RIO DE JANEIRO, BRAZIL – OCTOBER 06: Men work in front of the Athletes Village under construction during the third World Press Briefing for the Rio 2016 Olympic Games on October 6, 2015 in the Barra da Tijuca neighborhood of Rio de Janeiro, Brazil. The organizing committee for the Rio 2016 Olympic Games announced today they are looking to cut costs to avoid going over budget. (Photo by Mario Tama/Getty Images)

Things haven’t exactly gone smoothly leading up to the 2016 Summer Olympic Games in Rio de Janeiro next month, and this story here is no different.

According to The Guardian, the Olympics media village was built on a sacred mass grave of African slaves.

From The Guardian:

As reporters and cameramen start to arrive ahead of the opening ceremony next month, a community of descendants of runaway slaves, known as a quilombo, has said the site of the Barra Media Village 3, close to the Olympic Park, was built on land where their ancestors were buried – and which they consider sacred.

Adilson Batista Almeida, the leader of Camorim Quilombo, accuses developers of riding roughshod over the history of slavery in the area by destroying archaeological remains at the site of an old sugar mill, and depriving the community of a public space for cultural activities that celebrate its Afro-Brazilian heritage.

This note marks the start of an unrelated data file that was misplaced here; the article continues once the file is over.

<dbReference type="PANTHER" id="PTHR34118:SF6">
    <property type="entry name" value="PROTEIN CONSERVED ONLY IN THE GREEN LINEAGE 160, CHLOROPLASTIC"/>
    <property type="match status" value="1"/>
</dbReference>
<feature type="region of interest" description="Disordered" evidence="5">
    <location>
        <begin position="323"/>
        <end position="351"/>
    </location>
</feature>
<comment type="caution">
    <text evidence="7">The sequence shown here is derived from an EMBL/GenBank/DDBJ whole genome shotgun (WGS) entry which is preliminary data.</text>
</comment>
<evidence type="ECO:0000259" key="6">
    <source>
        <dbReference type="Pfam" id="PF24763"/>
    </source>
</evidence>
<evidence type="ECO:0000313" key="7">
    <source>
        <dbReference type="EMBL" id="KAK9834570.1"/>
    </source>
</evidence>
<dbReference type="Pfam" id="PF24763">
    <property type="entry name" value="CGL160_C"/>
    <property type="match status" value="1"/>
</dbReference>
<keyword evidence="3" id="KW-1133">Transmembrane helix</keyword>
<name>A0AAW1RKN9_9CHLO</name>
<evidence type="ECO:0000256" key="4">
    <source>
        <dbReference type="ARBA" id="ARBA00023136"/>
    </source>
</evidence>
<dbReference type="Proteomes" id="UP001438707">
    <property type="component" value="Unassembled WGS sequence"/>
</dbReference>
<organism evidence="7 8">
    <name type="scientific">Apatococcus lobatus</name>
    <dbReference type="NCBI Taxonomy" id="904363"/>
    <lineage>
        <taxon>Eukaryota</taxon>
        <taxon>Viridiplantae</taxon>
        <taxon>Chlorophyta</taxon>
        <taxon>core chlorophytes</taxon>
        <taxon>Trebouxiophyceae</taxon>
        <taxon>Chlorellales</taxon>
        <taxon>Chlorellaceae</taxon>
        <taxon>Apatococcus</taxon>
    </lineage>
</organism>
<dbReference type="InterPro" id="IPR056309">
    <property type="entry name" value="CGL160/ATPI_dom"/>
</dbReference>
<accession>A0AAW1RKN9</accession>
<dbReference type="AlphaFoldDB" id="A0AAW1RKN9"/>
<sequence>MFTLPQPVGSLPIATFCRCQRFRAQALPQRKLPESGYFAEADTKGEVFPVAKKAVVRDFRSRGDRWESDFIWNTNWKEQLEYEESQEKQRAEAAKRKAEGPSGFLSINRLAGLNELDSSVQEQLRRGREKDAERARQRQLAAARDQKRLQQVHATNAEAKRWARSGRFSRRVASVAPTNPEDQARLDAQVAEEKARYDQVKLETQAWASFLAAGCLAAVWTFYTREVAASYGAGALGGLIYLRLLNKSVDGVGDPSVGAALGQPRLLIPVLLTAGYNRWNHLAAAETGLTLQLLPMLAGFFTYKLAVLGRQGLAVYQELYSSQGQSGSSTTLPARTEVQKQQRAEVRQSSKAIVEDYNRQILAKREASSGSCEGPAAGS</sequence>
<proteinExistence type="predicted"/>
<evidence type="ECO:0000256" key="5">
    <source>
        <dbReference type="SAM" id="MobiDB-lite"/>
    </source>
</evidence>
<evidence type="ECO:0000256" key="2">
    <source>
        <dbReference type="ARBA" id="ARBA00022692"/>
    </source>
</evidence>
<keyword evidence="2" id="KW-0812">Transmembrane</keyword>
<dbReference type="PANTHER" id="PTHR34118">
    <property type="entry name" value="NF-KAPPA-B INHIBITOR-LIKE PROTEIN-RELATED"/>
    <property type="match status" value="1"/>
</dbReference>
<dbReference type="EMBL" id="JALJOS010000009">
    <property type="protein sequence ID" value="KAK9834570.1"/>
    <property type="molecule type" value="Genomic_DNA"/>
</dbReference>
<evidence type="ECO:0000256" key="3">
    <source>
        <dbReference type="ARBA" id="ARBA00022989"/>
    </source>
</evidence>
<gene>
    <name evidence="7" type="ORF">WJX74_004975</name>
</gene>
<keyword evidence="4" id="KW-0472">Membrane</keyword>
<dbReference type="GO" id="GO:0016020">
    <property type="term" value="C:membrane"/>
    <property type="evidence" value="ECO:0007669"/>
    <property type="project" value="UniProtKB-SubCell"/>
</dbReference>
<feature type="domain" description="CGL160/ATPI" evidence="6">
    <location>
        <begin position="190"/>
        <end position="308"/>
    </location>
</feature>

“One Sunday morning a chainsaw came and devastated everything including century-old trees,” Almeida said. “I regard the ground as sacred because it is where my ancestors were buried.”

The condominium has been open to journalists since July 5. The condominiums will be sold to private buyers when the games have been concluded, according to The Guardian.

The Guardian also reports that the people tried to claim the area, but it never came to fruition:

The people of Camorim, which has been recognised by the federal government as a quilombo, have been trying to acquire the title to land in the area of the old sugar mill for more than a decade – well before the Olympics were announced.

But the process was never finalized. A 2009 report from the National Institute for Colonization and Agrarian Reform (better known by its Portuguese acronym, INCRA) noted: “Quilombo members haven’t yet made a final decision what land to claim, but in principle, they claim the land that is next to the church square, for cultural purposes.”

The Rio de Janeiro city government said it was unaware of any claim. “The Media Village of Rio 2016 is a private enterprise, built on private property and following the urban parameters determined for the site,” a spokesman said.

In 2011, objects that belonged to former slaves were unearthed because of work related to the Olympics. It’s hard to believe that a sacred burial ground went forgotten and built on considering the country’s past. But it’s yet another unfortunate unveiling prior to the Summer Olympic Games.

[The Guardian/CBC]

About Harry Lyles Jr.

Harry Lyles Jr. is an Atlanta-based writer, and a Georgia State University graduate.